The Delta A220 Will Be The Nicest Single-Aisle Plane

by Chris Dong

Soon, Delta flyers will get a nice whiff of that new plane smell. The airline recently took delivery of its first of 75 Airbus A220s—complete with an inaugural test drive (errr, test flight).  This past week, the OG Delta A220 took its maiden voyage from the assembly line facility just outside Montreal in Mirabec, Quebec.

It’s the first step for Delta before they begin commercial operations for the A220 in early 2019.

What’s Delta Planning With This Fresh Ride?

Delta Air Lines A220 paint shop

A wide angle view of Delta’s A220, nose-on, still in the shop. Image by Delta .

Delta currently operates the oldest fleet of planes in the U.S. The truth is most customers wouldn’t even know how old their plane is based on how well Delta has refurbished the interiors (read: seat-back screens and mood lighting).

However, older planes are harder to maintain and much less fuel efficient. That’s why like many other airlines, Delta is in the midst of a huge fleet upgrade with ongoing deliveries of the internationally-configured Airbus A350 and now, the A220—set to officially fly next year.

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Delta CEO Ed Bastian confirmed that the A220 will not only replace aging dinosaurs like the MD88, but also take over routes that are currently operated by regional planes like the Embraer E175. New York’s LaGuardia Airport is expected to receive the initial batch of Airbus A220 to do business-heavy routes such as to Dallas and Austin.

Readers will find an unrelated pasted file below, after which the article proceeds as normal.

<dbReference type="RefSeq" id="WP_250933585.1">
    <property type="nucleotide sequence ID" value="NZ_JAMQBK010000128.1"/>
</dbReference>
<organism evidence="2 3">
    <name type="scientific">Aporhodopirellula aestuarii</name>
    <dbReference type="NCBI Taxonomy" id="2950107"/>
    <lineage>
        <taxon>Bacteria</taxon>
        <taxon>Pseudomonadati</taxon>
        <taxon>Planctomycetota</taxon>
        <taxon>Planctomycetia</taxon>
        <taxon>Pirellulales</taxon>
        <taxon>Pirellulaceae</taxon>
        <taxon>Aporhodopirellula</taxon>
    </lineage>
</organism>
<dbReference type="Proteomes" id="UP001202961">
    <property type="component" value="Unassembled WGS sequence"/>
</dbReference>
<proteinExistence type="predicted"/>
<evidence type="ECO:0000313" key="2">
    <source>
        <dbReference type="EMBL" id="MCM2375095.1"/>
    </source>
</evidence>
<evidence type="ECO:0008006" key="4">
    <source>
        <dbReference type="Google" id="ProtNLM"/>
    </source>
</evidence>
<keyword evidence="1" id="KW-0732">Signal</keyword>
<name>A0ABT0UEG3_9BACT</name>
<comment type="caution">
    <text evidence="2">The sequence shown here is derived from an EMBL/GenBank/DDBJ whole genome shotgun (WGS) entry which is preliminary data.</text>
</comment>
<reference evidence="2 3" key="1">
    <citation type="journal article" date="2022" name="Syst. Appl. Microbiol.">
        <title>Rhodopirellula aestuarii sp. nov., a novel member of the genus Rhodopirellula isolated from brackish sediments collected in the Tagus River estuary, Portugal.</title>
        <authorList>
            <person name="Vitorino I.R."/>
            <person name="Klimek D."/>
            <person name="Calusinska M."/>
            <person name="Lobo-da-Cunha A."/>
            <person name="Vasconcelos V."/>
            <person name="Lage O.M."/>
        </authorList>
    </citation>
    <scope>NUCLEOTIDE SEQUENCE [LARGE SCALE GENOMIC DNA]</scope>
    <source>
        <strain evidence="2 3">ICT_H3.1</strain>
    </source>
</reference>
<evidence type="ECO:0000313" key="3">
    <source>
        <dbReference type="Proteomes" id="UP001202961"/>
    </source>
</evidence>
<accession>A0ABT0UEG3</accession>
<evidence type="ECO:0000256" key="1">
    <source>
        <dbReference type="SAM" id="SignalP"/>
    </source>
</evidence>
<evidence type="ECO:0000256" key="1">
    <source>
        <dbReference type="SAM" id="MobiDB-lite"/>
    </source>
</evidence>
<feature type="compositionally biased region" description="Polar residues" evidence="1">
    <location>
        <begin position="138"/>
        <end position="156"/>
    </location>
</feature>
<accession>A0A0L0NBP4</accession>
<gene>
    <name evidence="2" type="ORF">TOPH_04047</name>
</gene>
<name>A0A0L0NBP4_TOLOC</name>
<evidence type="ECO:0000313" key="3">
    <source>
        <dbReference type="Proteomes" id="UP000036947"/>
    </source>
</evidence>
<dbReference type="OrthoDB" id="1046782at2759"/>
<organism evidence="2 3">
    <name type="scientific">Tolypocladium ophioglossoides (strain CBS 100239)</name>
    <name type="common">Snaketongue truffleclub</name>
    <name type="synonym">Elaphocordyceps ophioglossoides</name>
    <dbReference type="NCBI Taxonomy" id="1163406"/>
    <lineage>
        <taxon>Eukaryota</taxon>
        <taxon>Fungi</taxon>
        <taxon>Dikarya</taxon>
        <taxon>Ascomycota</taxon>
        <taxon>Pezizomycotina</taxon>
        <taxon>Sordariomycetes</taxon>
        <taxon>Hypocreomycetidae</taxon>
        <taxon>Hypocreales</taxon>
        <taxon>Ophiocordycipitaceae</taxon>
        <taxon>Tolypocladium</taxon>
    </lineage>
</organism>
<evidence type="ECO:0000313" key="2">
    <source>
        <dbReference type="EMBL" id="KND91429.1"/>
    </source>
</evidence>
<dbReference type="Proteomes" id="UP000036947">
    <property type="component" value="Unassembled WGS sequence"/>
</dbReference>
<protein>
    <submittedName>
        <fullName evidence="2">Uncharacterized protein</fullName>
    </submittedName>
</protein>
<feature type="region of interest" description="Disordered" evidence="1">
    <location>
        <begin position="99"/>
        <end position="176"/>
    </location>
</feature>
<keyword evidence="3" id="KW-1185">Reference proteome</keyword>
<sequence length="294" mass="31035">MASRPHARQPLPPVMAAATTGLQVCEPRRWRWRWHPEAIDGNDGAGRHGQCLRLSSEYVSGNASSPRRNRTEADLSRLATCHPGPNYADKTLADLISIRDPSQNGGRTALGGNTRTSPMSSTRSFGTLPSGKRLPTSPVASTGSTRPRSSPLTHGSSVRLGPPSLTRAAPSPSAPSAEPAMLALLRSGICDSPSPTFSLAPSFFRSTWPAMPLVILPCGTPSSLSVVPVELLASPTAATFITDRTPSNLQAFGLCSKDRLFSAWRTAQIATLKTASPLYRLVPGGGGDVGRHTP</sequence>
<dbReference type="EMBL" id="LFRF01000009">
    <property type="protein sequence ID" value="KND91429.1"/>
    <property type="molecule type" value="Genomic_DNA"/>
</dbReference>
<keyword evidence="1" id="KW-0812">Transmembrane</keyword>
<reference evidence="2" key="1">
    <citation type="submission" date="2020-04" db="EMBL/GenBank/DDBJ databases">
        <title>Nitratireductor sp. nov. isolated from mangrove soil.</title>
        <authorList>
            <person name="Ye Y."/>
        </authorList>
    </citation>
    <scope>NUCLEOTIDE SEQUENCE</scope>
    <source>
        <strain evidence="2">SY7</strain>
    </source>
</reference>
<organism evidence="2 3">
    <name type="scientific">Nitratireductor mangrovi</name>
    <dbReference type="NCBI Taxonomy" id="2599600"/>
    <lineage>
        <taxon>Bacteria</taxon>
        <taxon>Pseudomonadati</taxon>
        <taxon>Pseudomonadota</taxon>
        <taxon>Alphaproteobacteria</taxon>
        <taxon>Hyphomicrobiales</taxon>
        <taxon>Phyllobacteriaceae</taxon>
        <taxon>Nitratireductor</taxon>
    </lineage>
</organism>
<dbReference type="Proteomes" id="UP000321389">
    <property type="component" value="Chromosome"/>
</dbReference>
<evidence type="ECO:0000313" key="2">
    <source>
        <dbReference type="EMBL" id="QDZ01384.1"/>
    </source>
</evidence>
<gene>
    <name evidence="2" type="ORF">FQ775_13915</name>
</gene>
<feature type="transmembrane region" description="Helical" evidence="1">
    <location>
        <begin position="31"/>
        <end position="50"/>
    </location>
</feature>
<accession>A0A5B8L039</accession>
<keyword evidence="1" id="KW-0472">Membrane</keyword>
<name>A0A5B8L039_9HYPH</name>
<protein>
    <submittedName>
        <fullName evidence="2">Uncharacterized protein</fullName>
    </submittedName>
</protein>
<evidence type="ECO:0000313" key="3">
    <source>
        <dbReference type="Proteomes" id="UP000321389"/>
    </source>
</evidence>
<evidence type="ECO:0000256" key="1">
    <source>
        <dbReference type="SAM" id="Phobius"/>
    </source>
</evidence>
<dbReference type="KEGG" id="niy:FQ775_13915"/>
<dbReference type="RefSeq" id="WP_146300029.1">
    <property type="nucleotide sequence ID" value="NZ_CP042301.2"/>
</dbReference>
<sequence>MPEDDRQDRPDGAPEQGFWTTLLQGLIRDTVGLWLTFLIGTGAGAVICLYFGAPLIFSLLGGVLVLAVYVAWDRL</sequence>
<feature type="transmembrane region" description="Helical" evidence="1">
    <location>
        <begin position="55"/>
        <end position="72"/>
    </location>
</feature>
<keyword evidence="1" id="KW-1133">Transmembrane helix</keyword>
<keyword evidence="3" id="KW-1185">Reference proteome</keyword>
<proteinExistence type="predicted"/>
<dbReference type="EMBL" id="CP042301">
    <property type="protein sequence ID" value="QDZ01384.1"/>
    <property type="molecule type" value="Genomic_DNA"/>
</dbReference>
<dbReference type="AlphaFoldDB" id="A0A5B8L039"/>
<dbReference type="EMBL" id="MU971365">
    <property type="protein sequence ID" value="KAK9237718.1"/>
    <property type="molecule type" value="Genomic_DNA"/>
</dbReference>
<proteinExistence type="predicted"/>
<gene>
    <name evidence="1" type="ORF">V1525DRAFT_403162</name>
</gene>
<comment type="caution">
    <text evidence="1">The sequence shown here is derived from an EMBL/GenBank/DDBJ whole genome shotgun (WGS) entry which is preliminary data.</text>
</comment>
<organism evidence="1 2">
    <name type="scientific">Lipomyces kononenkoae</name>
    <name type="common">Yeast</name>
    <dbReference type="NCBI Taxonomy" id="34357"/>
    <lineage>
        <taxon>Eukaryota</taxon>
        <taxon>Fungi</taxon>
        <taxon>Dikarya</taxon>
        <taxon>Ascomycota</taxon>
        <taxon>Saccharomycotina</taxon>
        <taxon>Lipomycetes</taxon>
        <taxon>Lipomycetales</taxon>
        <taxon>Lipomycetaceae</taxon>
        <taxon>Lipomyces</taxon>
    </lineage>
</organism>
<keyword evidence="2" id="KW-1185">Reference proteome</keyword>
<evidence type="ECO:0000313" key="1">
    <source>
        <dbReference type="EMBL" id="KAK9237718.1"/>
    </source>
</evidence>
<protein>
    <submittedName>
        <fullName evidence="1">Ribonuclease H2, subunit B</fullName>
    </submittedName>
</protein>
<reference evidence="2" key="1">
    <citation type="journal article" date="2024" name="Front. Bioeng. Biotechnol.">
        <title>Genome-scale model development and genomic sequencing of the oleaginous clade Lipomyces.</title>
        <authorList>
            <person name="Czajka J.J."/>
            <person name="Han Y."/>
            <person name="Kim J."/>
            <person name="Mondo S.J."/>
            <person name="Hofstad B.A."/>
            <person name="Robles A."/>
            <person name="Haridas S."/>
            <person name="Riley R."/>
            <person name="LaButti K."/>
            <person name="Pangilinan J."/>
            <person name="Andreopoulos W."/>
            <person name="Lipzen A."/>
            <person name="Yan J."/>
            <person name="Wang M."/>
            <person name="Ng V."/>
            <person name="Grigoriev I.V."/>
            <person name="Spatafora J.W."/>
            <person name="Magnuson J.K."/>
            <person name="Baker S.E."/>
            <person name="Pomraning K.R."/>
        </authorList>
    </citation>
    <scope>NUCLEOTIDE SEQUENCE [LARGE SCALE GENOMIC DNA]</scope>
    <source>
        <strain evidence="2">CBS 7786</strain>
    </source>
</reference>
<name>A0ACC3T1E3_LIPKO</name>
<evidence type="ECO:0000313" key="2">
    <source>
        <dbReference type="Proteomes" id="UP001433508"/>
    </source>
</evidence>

[CONFIRMED as of 10/12/18]:

Here are the routes that Delta says will initially feature the A220:

  • New York LGA to Boston as of January 2019
  • New York LGA to Dallas as of January 2019
  • Detroit to Dallas as of March 2019
  • New York LGA to Houston as of April 2019
  • Salt Lake City to Dallas as of May 2019
  • Minneapolis to Dallas as of June 2019
  • Houston to Detroit and Minneapolis as of July 2019
  • Houston to Salt Lake City as of July 2019
  • New York JFK to Dallas as of August 2019

The Delta A220 will have a total of 109 seats, including 12 first class seats, 15 Comfort+ seats, and 82 economy seats. The plane will be the first A220 in production to feature seatback entertainment at every seat and Gogo 2Ku Wi-Fi. Seats in economy will be an impressive 18.6″ wide, making them the widest economy seats of any narrow-body.

A Rebrand That Saved An Aircraft

Delta Bombardier CS300 Airbus A220

Delta’s first of 75 Boeing A220s. Photo: Delta

It wasn’t long ago that the 100-ish seater Airbus A220 was a child of a different family name—the Bombardier CSeries. That changed earlier this year when Airbus took a majority stake in the CSeries program, which included the CS100 and its slightly bigger brother CS300.

In 2015, Bombardier was actually forced to write down $4.4 billion and take a $1 billion bailout from the Quebec government. Even as it struggled to close a sale, Bombardier was credited with building an aircraft that’s one of the most capable on the market today.